The Broadway Melody

Alternate Title: Bittersweet Symphony
1928 Winner

One of the first musicals to hit the screen, this movie encapsulates the spirit of modern musicals as well.

Hank (Bessie Love) and Queenie (Anita Page) are the Mahoney sisters trying to make it big on Broadway. They move to New York to get their break. Hank is dating Eddie (Charles King), who falls in love with Queenie just as soon as he puts his eyes on her.
This is when things get 1920s-level creepy. Some of the compliments Eddie pays Queenie include calling her a “cute kid,” and saying she’s a “sweet, little girl.” Not to mention, the guy is going out with her sister. It’s totally pathetic.

Once they audition, the Mahoney sisters as a unit are paid no mind, but everyone is taken with Queenie’s natural good looks. This irks Hank since she’s obviously the more ambitious – and the more business savvy – of the two. Hank is a spitfire, making sure that there’s room for her on the stage with her sister, but Queenie soon gets swept up by a man named Jacques Warriner (Kenneth Thomson). He seems more interested in purchasing Queenie’s affection than considering whether she actually fucking likes him at all. That’s maybe one thing about show business that hasn’t changed a whole lot in nearly 100 years…

Queenie is smitten with all the attention she’s probably never had, but faces a crisis of character when she discovers that she might care about Eddie as much as he does about her.

Though the movie is old and thus plagued with shrill acoustics and blurry images at times, it’s easy to see where almost every musical since has borrowed a few ideas. It’s character-driven, but interspersed with some catchy songs. Hank Mahoney is an especially dynamic character because although she’s fierce, she is a purely unselfish individual. She’s a rare commodity on screen and just as rare in real life.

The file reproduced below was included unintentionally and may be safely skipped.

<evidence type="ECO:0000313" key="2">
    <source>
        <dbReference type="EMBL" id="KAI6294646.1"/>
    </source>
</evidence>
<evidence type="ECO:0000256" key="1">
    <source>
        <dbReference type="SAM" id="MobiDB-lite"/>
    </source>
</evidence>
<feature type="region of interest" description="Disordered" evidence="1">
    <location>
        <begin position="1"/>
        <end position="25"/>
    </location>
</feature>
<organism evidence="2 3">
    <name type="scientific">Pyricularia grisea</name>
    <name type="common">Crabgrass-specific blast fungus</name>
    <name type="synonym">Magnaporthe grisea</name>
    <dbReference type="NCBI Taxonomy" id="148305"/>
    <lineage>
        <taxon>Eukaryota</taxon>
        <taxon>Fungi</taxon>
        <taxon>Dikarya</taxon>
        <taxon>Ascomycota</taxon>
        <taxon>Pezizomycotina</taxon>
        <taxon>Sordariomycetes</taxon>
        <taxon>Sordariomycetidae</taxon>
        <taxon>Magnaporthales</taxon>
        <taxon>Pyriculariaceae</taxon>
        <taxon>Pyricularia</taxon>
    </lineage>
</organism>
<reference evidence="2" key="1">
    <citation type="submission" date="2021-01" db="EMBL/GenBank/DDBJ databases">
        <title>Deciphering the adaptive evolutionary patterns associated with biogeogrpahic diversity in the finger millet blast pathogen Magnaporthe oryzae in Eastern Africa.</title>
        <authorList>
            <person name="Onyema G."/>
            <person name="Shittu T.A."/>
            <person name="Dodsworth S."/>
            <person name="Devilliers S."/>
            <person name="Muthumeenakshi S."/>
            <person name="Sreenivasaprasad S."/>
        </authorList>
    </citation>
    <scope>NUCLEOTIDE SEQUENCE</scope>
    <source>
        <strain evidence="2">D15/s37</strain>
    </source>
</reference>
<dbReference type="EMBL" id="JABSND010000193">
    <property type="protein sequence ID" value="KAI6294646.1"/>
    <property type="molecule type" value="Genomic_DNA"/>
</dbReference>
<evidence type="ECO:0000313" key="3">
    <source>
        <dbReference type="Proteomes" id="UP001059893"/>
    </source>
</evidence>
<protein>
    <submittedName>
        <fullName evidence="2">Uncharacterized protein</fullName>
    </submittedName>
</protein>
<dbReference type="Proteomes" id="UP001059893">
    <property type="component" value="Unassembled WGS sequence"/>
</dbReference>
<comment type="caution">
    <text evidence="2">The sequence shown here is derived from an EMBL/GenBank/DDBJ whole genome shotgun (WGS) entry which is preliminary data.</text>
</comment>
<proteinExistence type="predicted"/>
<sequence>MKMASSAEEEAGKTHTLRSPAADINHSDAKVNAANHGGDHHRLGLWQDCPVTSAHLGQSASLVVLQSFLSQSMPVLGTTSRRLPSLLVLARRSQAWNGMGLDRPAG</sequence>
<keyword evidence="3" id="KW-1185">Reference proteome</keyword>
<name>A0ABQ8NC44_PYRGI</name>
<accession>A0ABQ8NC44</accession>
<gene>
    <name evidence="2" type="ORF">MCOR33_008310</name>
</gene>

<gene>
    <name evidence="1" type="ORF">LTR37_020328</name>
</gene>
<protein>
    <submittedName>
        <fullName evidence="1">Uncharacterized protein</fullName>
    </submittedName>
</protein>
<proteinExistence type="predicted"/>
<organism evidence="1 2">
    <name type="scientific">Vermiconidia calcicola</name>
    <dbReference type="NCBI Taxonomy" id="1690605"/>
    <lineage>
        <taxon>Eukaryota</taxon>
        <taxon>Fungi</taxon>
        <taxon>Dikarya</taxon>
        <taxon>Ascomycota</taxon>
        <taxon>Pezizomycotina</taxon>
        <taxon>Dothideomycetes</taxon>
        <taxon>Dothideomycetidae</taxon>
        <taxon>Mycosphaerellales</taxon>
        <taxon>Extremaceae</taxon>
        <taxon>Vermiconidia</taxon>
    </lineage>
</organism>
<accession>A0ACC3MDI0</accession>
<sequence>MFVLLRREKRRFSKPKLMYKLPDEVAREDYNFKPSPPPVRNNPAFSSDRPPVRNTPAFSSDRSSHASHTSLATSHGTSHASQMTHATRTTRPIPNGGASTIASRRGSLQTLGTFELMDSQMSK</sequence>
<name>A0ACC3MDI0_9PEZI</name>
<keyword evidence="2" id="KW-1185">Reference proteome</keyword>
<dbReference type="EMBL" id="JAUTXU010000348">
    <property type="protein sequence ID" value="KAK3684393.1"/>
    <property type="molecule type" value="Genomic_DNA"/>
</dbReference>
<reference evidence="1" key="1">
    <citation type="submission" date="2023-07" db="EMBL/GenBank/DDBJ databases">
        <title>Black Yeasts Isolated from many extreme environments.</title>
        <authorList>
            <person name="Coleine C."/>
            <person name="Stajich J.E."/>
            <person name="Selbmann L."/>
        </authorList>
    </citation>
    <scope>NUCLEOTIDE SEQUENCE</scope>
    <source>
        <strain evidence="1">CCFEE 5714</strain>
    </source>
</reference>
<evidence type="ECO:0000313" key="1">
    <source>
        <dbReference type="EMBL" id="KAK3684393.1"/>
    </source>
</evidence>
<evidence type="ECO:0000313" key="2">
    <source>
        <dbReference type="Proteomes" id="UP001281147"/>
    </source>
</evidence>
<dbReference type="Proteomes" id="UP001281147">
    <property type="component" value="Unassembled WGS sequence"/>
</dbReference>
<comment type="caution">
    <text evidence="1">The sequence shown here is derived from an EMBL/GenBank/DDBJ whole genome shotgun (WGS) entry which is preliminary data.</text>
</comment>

The Broadway Melody is still pitch perfect today.

Now it’s Your Turn…
The Broadway Melody won Best Picture in 1928, but did the Academy get it right?

Wings

Alternate Title: All’s Fair in Love and War
1927 Winner

Wings marks the very first winner of the Oscar for Best Picture.

Just to clear the air, yes, this movie is quite old. In fact, it’s nearly 100 years old. It’s also a bit on the long side at a run time of close to two and a half hours.

Jack Powell (Charles Rogers) has a neighbor named Mary (Clara Bow) and she is totally smitten with him. Unfortunately, Jack is too focused on sprucing up his new car called The Shooting Star to give her much thought. Meanwhile, he daydreams about being a fighter pilot in the army at the height of World War I. It also turns out that Jack is sweet on another local girl, Sylvia (Jobyna Ralston). Like all great love stories though, almost none of the love here is reciprocated. Sylvia’s affection is for David (Richard Arlen), the wealthiest guy in the town. David also ends up joining the army a fighter pilot.

Before leaving for the front lines, both Mary and Sylvia give pictures of themselves (fully clothed) to Jack. Mary’s intentions are clear, but Sylvia only gives a locket with her photo in it to Jack when he mistakes it as a gift for him – but it was actually meant for David all along.

During training, Jack and David become unlikely friends. Mary decides to join the war effort as a driver and eventually, the three reconnect under some bubbly circumstances.

The movie is entirely silent – restored with a music score. Title cards give the impression that the movie is both a school play and a storybook, which is surreal and refreshing since no movies out now are like this one and some of them feature way too much jibber-jabber. Clara Bow plays the lead female, but her career was short-lived because the advent of sound in film exposed her heavy New York accent. Actresses back then had to even fucking sound pretty to keep their jobs.

History class aside, this movie is pretty good. There’s vaudeville-style theater acting, which is delightfully over-the-top. There’s a love story wrapped up in a war film; and there’s exciting air battles. There’s even a lingering shot of a Hershey bar, which could constitute one of the earliest examples of product placement in a movie. Plus, for other film buffs, Gary Cooper makes a brief appearance.

Given the special effects in the 20’s were giant steps behind their capabilities today, the sky fighting still manages to be exciting. Although, I personally have a hard time watching a movie about fighter pilots without listening to “Danger Zone.” I’m not sure audiences in the 20’s would agree with me on that one…

Now it’s Your Turn…
Wings won Best Picture in 1927, but did the Academy get it right?